DNA has fascinated Adrian Bird since he was in his teens. “Like many children of my generation, I grew up interested in growing frog spawn and watching birds, etc. But it was a black and white TV programme about science that really caught my attention. On Sunday mornings, scientists like John Kendrew or Asher Korner would stand behind a lectern and talk about proteins or DNA. If there were illustrations, I don’t remember them – it was just a man giving a lecture aimed at the general public. I have no idea why I started watching those programmes, but they appealed to me.”
No-one in Adrian’s family had been a scientist before. His father was a public relations officer and journalist, and most of his relatives work in publishing or journalism. “When I retire – and I don’t know yet when that will be – I’d quite like to write, though that sounds a bit boringly obvious, like a Miss World candidate saying she wants to travel,” he laughs. “But I do have quite strong opinions about certain aspects of science and indeed biology that I would like to write down. Sometimes I think I should take a sabbatical to do that, but I am not sure that I ever will.”
His strong opinions look to be well-founded. “My research has focused on DNA methylation and its associated binding factor MeCP2. We found that the MeCP2 protein binds specifically to methylated CpG sites and we now know that disruption of this interaction caused Rett syndrome. At that time Rett syndrome was considered to be a neurodevelopmental disorder, the implication being that the condition was irreversible. We decided to make a mouse model of the syndrome to try to understand things better.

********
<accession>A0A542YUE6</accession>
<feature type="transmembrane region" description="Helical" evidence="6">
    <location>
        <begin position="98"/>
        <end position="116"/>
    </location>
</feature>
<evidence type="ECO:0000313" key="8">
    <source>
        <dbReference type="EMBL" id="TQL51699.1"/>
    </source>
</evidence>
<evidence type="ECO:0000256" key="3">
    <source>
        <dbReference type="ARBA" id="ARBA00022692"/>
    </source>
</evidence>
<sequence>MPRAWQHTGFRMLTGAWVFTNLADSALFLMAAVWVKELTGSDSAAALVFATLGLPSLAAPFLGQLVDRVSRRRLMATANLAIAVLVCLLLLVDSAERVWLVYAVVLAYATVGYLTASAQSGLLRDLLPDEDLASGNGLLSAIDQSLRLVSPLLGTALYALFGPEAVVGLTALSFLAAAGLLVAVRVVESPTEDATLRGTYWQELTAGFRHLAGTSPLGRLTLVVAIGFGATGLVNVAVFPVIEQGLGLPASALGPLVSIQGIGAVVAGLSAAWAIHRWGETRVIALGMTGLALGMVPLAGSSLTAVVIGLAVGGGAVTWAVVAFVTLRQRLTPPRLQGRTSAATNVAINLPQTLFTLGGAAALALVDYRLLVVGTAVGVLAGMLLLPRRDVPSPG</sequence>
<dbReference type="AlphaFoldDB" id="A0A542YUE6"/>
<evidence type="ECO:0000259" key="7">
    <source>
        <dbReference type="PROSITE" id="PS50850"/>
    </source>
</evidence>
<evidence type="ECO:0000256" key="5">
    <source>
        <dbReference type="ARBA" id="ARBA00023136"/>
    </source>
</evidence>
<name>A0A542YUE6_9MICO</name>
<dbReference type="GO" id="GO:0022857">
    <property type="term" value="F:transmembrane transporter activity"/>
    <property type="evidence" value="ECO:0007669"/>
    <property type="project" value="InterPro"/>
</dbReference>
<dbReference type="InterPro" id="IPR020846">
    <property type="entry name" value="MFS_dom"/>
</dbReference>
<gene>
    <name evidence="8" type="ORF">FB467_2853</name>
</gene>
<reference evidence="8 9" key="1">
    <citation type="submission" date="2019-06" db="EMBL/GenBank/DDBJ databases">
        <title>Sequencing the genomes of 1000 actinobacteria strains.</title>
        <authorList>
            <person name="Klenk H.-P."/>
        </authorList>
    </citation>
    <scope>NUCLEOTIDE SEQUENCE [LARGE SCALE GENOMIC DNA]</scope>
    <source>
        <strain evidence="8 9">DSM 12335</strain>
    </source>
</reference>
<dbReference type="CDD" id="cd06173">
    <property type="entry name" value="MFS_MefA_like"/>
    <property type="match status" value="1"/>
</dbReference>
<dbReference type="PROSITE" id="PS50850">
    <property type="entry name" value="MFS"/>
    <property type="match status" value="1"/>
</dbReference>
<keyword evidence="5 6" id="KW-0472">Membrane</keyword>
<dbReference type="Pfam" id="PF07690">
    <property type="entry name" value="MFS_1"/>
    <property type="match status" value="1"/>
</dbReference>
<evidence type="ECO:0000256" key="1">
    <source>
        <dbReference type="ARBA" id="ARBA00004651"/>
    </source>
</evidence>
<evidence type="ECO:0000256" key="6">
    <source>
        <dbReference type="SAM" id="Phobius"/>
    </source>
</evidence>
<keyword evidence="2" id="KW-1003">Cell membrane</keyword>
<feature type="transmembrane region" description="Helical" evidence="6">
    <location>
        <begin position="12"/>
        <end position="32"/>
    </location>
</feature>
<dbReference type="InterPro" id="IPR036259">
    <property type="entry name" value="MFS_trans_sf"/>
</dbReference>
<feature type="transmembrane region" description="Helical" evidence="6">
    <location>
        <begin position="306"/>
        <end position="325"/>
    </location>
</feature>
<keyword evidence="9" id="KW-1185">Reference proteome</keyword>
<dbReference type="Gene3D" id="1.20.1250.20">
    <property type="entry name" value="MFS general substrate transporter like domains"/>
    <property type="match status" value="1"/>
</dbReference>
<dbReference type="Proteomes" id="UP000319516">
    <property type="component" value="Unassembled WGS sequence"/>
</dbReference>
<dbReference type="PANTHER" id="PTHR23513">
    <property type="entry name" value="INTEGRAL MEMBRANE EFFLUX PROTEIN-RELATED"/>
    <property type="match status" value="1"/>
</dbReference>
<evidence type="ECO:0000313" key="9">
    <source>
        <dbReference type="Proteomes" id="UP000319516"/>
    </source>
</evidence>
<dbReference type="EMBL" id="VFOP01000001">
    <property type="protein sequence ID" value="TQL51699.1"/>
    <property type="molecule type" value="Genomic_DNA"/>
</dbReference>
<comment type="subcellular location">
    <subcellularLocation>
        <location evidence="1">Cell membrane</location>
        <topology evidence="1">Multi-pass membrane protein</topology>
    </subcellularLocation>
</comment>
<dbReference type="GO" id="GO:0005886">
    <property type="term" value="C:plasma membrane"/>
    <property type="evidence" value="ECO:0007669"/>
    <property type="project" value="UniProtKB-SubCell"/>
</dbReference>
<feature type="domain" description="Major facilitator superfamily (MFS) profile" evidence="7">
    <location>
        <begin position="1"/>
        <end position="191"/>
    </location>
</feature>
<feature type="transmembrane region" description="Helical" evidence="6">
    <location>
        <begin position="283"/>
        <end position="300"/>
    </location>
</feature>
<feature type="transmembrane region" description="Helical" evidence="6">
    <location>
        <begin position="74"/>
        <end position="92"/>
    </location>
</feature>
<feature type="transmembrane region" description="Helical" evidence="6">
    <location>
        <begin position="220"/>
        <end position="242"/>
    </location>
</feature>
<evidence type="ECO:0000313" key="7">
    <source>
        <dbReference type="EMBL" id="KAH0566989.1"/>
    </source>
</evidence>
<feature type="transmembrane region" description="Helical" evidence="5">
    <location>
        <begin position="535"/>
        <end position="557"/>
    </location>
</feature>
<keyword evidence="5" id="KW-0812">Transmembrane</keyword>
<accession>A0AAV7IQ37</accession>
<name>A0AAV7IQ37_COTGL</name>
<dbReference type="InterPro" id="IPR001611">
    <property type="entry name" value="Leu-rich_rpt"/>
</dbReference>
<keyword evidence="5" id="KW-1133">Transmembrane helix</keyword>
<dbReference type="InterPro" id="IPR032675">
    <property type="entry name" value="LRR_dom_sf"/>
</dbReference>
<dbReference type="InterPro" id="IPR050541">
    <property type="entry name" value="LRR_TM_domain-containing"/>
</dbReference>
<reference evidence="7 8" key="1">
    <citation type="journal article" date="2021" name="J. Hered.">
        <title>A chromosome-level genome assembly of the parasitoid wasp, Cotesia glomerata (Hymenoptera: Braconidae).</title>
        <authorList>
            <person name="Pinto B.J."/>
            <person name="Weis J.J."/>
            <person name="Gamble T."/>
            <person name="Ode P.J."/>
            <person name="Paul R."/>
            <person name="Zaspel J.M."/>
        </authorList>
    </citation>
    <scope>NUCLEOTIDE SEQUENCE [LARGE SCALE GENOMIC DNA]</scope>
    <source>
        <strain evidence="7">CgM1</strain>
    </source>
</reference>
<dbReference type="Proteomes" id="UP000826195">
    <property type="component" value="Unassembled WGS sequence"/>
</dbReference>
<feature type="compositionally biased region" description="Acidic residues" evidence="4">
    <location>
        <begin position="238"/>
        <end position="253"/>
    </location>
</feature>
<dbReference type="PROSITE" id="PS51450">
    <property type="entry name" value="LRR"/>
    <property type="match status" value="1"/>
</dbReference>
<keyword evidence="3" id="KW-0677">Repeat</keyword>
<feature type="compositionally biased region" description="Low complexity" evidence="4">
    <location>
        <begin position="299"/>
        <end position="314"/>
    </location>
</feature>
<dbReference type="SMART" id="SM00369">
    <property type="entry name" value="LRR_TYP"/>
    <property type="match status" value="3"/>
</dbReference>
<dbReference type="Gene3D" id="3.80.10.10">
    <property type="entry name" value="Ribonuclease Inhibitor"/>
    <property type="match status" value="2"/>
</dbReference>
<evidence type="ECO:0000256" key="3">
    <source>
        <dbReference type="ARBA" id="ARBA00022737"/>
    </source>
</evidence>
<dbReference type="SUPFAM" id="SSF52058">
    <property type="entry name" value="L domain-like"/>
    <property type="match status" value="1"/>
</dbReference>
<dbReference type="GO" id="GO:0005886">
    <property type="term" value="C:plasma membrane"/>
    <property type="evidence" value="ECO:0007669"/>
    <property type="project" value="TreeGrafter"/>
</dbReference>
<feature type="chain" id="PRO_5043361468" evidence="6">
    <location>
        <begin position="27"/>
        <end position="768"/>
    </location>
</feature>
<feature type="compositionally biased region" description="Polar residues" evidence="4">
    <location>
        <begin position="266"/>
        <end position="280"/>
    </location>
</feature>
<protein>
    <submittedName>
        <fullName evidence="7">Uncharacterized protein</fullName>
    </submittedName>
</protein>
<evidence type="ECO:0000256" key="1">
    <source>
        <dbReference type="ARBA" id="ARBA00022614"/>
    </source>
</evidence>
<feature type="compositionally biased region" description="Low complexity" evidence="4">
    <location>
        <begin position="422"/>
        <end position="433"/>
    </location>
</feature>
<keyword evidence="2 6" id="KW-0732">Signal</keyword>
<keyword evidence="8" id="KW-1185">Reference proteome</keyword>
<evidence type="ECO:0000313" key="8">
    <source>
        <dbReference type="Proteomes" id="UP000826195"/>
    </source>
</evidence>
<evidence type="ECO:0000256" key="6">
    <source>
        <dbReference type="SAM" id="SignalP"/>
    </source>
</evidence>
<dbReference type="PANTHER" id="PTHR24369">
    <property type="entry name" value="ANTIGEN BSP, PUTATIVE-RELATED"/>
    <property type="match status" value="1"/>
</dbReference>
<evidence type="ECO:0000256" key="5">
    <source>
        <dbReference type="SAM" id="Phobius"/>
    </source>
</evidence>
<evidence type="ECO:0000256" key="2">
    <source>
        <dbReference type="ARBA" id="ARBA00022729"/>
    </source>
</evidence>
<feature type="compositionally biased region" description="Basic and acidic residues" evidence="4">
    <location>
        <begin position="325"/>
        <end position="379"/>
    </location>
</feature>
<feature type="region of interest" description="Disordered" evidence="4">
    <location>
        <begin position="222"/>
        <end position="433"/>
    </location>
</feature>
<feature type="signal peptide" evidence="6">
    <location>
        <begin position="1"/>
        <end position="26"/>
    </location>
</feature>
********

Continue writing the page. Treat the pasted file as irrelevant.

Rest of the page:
“We then put back the gene in an adult mouse that was terminally ill, and it got better. In other words, we showed that this wasn’t strictly a neurodevelopmental disorder – though people still call it that. That was really exciting, because it was completely the opposite of what everyone thought would happen. Even we expected that, once you had this disorder, it would probably be too late to do anything about it. But that turned out to be wrong.”
The fact that there is, as yet, no effective treatment for humans with Rett syndrome is frustrating to him. “There’s a huge amount of interest in labs around the world in trying to get therapy to work. Our work arguably had an impact beyond Rett syndrome in the sense that people are now conscious that a neurodevelopmental disorder they are working on might end up being curable. So it’s not considered crazy to consider trying to cure autism or other profound neurological disorders, although in most cases reversibility has not been demonstrated.